Mar 11, 2010
Friends of the Earth Australia and WAHLI (Friends of the Earth Indonesia) have come out strongly in opposition to the new Australian-Indonesian Forest Carbon Partnership announced to coincide with the Indonesian President’s visit to Canberra.
The REDD (Reducing Emissions through Deforestation and Degradation) trial project will be located in the Jambi province and receive A$30 million in funding from the International Forest Carbon Initiative (IFCI), which is jointly managed by the Department of Climate Change and AusAID.
"It is vital to globally reduce carbon emissions from deforestation and forest degradation, however, the international REDD framework fails to address the real drivers of deforestation nor will it reduce global carbon emissions" said James Goodman from Friends of the Earth Australia.
"REDD projects will instead provide a cheap source of ‘offsets’ to count towards Australia’s greenhouse gas reduction commitments. Treasury modelling shows that the government plans to achieve its 5% (30.75 MtCO2) emission reduction target by purchasing 46MtCO2 of offsets for overseas, that is purchasing more tonnes of carbon offsets that we reduce emissions by! Without offsets the modelling shows that our emissions would actually increase by over 5%. Such ‘offsets’ do not reduce global carbon emissions, but provide a dangerous smokescreen behind which the Australia government can hide its lack of read action on climate change and continued fossil fuel dependence" he continued.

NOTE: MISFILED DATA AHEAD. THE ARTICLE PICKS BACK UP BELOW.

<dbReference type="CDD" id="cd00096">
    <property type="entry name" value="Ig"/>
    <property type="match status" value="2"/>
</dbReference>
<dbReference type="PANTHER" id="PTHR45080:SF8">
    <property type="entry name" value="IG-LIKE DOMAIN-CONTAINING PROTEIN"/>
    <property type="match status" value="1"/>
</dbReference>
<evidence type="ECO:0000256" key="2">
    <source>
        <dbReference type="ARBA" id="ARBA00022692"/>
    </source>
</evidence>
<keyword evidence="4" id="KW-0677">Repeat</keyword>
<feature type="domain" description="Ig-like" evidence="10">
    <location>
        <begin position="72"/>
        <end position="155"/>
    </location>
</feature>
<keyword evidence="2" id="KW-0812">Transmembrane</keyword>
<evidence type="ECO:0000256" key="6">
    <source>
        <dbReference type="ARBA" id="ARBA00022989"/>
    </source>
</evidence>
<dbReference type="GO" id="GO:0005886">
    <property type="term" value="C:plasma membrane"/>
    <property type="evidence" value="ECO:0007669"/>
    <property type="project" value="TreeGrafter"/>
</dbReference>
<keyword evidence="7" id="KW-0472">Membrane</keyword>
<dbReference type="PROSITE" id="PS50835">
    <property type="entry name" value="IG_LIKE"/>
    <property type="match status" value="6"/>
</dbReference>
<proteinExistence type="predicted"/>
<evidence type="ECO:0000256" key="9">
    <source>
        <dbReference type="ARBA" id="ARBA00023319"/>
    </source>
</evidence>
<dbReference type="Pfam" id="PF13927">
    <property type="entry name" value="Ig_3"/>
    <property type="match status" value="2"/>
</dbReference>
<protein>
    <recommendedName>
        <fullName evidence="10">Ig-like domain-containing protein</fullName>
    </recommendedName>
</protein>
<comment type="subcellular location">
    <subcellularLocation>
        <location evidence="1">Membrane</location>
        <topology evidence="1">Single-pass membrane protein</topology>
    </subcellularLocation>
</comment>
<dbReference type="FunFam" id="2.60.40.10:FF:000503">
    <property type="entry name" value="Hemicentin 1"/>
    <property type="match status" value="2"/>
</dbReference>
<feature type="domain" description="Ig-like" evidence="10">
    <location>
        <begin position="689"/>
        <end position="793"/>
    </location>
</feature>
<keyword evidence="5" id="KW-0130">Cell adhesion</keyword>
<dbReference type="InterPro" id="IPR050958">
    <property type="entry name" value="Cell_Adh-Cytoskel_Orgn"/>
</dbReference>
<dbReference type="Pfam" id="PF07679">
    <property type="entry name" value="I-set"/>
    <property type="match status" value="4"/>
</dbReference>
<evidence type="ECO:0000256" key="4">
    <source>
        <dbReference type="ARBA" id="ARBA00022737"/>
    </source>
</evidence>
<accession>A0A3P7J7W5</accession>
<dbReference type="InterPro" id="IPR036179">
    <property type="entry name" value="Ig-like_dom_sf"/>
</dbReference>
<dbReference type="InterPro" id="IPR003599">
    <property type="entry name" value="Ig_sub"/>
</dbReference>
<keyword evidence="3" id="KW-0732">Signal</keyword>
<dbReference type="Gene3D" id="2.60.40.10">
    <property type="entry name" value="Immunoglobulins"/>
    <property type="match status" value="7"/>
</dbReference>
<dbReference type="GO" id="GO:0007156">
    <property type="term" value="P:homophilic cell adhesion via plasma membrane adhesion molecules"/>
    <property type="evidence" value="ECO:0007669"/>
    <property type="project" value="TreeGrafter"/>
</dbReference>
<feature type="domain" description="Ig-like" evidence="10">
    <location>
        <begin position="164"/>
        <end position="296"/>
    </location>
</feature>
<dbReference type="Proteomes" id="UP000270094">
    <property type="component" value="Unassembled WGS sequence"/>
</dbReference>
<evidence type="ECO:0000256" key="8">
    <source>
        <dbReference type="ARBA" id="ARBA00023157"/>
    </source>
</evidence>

WALHI and FOE Australia are extremely concerned that REDD projects will undermine the rights of Indigenous and forest-dependant peoples in the area.
In September 2009 the United Nations Committee on Racial Discrimination wrote Indonesia to express concerns that Indonesia REDD regulations do not respect the rights of Indigenous peoples. Documents from the Australian-Indonesian Kalimantan REDD project fail to guarantee the rights of Indigenous people in the area.
"This raises human rights concerns and bad climate policy given that enhancing local control and management of forested areas by Indigenous and local communities is the best way to reduce deforestation" said James Goodman.
There are additional concerns about the environmental utility of this scheme in light of a recent Indonesian government announcement that they are seeking to reclassify palm oil plantations as forests, meaning that the Indonesian government could still be paid for forest conservation in cases where old growth forest is clear-felled for palm oil plantations.
"Australia REDD offset model violates Australia's international obligations and should be considered as a fraud: the scheme aims to reduce deforestation is not, in fact aims to create a source of cheap credit for the increase in emissions in Australia." said Arif Munandar, Regional Executive Director of WALHI Jambi.